French Senators have backed a measure raising the minimum retirement age from 60 to 62, part of a controversial law to overhaul France's pension system. Unions have planned an unlimited strike set to begin Oct. 12 in protest at the law.
AFP - French upper house lawmakers approved on Friday a controversial plan to raise the retirement age, as unions planned open-ended nationwide strikes against the measure.
The Senate definitively adopted the key measure to raise the retirement age from 60 to 62 in a vote on Friday evening.
Other points of the reform, including the raising of the age for a full state pension to 67, remain to be voted on and the Senate's deliberations are due to last until October 15.
The government hopes for the reform to be passed in its entirety by the end of the month.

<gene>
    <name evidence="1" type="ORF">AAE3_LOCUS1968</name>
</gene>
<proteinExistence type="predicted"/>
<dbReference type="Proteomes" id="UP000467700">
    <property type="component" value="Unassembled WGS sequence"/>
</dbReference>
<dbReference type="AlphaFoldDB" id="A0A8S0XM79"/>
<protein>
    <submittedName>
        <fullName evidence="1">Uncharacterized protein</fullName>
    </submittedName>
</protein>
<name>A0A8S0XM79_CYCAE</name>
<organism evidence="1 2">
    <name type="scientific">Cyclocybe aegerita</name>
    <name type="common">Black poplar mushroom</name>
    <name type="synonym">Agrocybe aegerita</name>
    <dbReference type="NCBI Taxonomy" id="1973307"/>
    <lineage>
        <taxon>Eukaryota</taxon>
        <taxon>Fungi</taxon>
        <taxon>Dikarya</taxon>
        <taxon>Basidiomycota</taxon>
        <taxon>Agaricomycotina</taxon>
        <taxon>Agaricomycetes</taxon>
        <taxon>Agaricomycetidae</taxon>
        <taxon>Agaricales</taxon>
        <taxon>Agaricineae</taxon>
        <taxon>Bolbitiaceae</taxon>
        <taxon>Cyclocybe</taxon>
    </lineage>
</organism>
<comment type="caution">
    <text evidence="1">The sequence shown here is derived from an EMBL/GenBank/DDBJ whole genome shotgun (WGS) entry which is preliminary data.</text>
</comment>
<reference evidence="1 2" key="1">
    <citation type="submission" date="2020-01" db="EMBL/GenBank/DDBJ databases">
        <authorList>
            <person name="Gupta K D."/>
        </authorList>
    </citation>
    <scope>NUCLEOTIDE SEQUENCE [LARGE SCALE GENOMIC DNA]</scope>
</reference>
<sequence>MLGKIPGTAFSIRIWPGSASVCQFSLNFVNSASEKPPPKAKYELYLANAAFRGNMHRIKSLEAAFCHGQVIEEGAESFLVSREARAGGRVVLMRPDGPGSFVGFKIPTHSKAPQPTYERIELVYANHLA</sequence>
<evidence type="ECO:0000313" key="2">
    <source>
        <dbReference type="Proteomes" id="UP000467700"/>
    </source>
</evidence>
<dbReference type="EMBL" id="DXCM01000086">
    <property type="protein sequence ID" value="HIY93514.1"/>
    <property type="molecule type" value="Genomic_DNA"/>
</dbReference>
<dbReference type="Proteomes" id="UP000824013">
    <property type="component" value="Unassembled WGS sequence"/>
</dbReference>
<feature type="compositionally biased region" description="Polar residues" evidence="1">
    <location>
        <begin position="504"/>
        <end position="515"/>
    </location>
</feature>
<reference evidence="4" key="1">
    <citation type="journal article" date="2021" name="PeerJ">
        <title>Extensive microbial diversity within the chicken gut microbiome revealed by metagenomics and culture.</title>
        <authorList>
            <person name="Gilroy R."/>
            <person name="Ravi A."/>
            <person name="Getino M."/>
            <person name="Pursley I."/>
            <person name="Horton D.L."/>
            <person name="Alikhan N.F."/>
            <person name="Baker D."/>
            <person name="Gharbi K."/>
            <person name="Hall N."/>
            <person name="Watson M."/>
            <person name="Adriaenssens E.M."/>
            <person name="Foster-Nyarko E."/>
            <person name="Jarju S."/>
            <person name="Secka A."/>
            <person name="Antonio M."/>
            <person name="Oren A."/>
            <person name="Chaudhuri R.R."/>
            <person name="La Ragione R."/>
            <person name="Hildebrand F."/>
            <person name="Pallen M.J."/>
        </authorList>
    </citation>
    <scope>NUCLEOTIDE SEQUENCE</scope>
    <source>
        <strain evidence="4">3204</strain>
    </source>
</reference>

Unions, which had already called for an open-ended strike in several sectors from Tuesday, said on Friday they will also call a further day of popular protests against pension reform on October 16.
The decision was taken at a meeting of France's eight main unions and will mark the second day of weekend protests against President Nicolas Sarkozy's plan to raise the retirement age.
"Unions' determination to act against this unfair reform remains intact," they said in a statement.
Workers at state rail company SNCF and the Paris public transport system as well as the gas and electricity sectors are all to go on strike on Tuesday, the fourth day of action in just over a month.
Demonstrators took to the streets during two days of protest in September and a third on October 2.
Date created : 2010-10-08